What is red light therapy?
Red light therapy is a treatment that stimulates natural cellular processes. Similar to how specific wavelengths (at the opposite end of the light spectrum) can be used to treat psoriasis or vitiligo. Red light therapy (also known as photobiomodulation) uses a combination of red and near-infrared light to activate a number of biological processes.
LLLT For Targeted Areas
What is red light therapy used for?
Red light therapy is used to treat injuries, reduce pain, relax muscles/joints, and increase blood circulation. It is typically used by doctors, physical therapists, and pain clinics as a highly effective non-invasive treatment with no known side effects. It also used by professional athletes to improve performance and reduce the incidence of injuries.
Low-level laser (light) therapy (LLLT) is a fast-growing technology used to treat a multitude of conditions that require stimulation of healing, relief of pain and inflammation, and restoration of function. Although the skin is the organ that is naturally exposed to light more than any other organ, it still responds well to red and near-infrared wavelengths. The photons are absorbed by mitochondrial chromophores in skin cells. Consequently electron transport, adenosine triphosphate (ATP) nitric oxide release, blood flow, reactive oxygen species increase and diverse signaling pathways get activated. Stem cells can be activated allowing increased tissue repair and healing.
How does cold laser therapy work?
During this procedure, different wavelengths and outputs of low-level light are applied directly to a targeted area. The body tissue then absorbs the light. The red and near-infrared light cause a reaction, and the damaged cells respond with a physiological reaction that promotes regeneration.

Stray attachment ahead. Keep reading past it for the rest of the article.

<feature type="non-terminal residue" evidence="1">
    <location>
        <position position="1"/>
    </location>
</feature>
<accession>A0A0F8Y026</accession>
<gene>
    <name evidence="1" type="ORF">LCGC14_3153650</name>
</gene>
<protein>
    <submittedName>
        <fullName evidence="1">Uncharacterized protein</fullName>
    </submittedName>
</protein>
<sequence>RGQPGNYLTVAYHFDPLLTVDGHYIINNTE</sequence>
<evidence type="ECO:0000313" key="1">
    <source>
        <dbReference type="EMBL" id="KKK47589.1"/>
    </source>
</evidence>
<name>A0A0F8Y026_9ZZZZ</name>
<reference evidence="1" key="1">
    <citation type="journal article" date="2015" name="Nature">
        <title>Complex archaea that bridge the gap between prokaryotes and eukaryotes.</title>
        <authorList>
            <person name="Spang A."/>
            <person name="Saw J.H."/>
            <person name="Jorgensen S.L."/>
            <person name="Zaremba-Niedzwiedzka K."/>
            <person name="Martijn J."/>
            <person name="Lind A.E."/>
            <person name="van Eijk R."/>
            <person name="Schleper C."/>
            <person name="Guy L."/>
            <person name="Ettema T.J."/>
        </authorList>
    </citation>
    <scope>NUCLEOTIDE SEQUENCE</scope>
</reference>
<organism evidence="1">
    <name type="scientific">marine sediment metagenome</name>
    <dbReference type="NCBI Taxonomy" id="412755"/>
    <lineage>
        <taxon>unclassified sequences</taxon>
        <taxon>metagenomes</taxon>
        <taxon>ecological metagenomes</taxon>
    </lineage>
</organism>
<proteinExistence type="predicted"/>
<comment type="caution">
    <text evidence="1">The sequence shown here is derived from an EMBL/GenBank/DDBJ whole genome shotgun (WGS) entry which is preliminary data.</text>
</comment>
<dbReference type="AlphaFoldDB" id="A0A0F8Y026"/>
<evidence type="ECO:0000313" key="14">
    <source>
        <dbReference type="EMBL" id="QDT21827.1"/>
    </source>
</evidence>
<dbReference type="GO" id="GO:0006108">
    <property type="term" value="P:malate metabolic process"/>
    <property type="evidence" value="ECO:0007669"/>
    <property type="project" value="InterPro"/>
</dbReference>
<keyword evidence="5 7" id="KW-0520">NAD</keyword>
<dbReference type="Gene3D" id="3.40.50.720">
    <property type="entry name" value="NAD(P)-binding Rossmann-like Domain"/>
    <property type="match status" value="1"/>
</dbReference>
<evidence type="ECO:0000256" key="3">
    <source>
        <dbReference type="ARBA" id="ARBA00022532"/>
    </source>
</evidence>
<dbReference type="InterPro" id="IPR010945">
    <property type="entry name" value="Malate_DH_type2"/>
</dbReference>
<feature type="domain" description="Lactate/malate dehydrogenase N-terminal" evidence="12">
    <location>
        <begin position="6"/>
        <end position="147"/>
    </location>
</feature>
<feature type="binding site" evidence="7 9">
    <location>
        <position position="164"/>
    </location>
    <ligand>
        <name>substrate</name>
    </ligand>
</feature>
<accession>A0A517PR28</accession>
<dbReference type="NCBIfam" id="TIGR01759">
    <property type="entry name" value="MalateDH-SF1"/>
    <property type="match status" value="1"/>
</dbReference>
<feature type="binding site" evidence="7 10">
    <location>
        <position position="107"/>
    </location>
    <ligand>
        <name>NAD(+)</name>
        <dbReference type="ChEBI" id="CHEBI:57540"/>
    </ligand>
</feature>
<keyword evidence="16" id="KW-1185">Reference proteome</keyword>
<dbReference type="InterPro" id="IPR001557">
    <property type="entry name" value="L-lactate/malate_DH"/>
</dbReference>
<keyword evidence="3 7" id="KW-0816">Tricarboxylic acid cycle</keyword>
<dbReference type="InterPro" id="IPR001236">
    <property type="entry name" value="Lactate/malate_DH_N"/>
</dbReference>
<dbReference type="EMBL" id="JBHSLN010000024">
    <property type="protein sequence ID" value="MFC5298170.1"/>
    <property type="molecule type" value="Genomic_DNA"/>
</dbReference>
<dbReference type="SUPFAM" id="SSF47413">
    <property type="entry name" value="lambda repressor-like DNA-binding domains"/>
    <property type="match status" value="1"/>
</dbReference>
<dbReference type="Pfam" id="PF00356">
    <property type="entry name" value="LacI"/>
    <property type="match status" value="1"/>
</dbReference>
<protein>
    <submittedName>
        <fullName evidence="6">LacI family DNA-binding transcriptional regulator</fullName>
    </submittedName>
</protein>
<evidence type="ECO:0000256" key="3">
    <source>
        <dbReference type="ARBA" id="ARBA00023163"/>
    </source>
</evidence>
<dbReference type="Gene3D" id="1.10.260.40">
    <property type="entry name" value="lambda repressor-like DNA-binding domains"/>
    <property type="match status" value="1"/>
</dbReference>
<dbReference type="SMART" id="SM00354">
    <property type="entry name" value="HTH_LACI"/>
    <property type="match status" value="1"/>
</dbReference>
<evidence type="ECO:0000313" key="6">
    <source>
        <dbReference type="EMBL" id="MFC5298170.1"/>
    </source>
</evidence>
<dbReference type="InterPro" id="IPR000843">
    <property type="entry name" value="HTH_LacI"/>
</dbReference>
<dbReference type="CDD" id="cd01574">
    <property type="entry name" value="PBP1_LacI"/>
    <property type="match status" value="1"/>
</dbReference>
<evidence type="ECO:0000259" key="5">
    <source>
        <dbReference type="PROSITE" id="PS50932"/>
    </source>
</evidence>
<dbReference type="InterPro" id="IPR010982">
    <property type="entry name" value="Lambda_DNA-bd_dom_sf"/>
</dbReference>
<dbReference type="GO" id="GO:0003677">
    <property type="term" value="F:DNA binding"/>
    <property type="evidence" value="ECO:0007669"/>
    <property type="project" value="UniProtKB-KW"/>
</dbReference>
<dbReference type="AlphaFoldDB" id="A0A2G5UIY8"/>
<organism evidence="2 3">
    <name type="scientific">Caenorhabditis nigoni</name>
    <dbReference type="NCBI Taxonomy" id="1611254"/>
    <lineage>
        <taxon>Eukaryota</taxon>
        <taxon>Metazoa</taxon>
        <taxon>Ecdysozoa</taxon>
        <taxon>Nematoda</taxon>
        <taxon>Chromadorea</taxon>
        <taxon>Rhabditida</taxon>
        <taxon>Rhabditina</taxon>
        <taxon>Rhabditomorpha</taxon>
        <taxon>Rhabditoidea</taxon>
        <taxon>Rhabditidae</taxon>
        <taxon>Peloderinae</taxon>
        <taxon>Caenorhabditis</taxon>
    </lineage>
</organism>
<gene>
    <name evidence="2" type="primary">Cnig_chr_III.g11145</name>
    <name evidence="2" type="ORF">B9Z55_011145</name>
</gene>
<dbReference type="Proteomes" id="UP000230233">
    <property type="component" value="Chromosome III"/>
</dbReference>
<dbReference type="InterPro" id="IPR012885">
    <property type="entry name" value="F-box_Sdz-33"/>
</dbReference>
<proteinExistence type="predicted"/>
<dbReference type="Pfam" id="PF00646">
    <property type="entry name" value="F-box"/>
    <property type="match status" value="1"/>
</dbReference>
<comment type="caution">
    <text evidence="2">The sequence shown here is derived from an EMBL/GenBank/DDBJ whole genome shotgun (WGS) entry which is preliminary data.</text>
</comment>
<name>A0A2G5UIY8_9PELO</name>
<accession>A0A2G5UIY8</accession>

Superficial tissue is commonly treated with wavelengths between 600 and 700 nanometers (nm). For deeper penetration, wavelengths between 780 and 950 nm are used.
Although you’ll feel the laser device touching your skin, the procedure is painless and noninvasive. There will be no sound and you’ll feel no vibration or heat. Each treatment typically takes only a few minutes.
What's cold laser ?
Cold laser therapy is low-intensity laser therapy that stimulates healing while using low levels of light.
The technique is called “cold” laser therapy because the low levels of light aren’t enough to heat your body’s tissue. The level of light is low when compared to other forms of laser therapy, such as those used to destroy tumors and coagulate tissue.
Surgical and aesthetic lasers heat the tissue being treated. True to its name, cold laser therapy does not.
Cold laser therapy is also known as:
low-level laser therapy (LLLT)
low-power laser therapy (LPLT)
soft laser biostimulation
Minor injuries and sprains
Sports medicine and physical therapy practices often use cold laser therapy in the treatment of minor injuries and sprains, such as:
pain associated with muscle spasms
Dentists use cold lasers to treat inflamed tissues in the mouth and to heal ulcerations. Doctors use it to treat inflammation caused by rheumatoid arthritis (RA) and other chronic autoimmune diseases.
Aches and pains
Cold laser therapy is used to encourage skin rejuvenation. Dermatologists use it to treat various skin problems, including:
Cold laser therapy is also used to treat difficult-to-heal wounds, including wounds related to diabetes.
Acupuncturists use cold laser therapy for clients who are uncomfortable with needles. The low-level laser beams can stimulate your acupoints the same way needles do, but without piercing your skin.
The potential for new applications for cold laser therapy is virtually limitless. Researchers are studying its use in hopes that it can help treat a variety of ailments and conditions, including: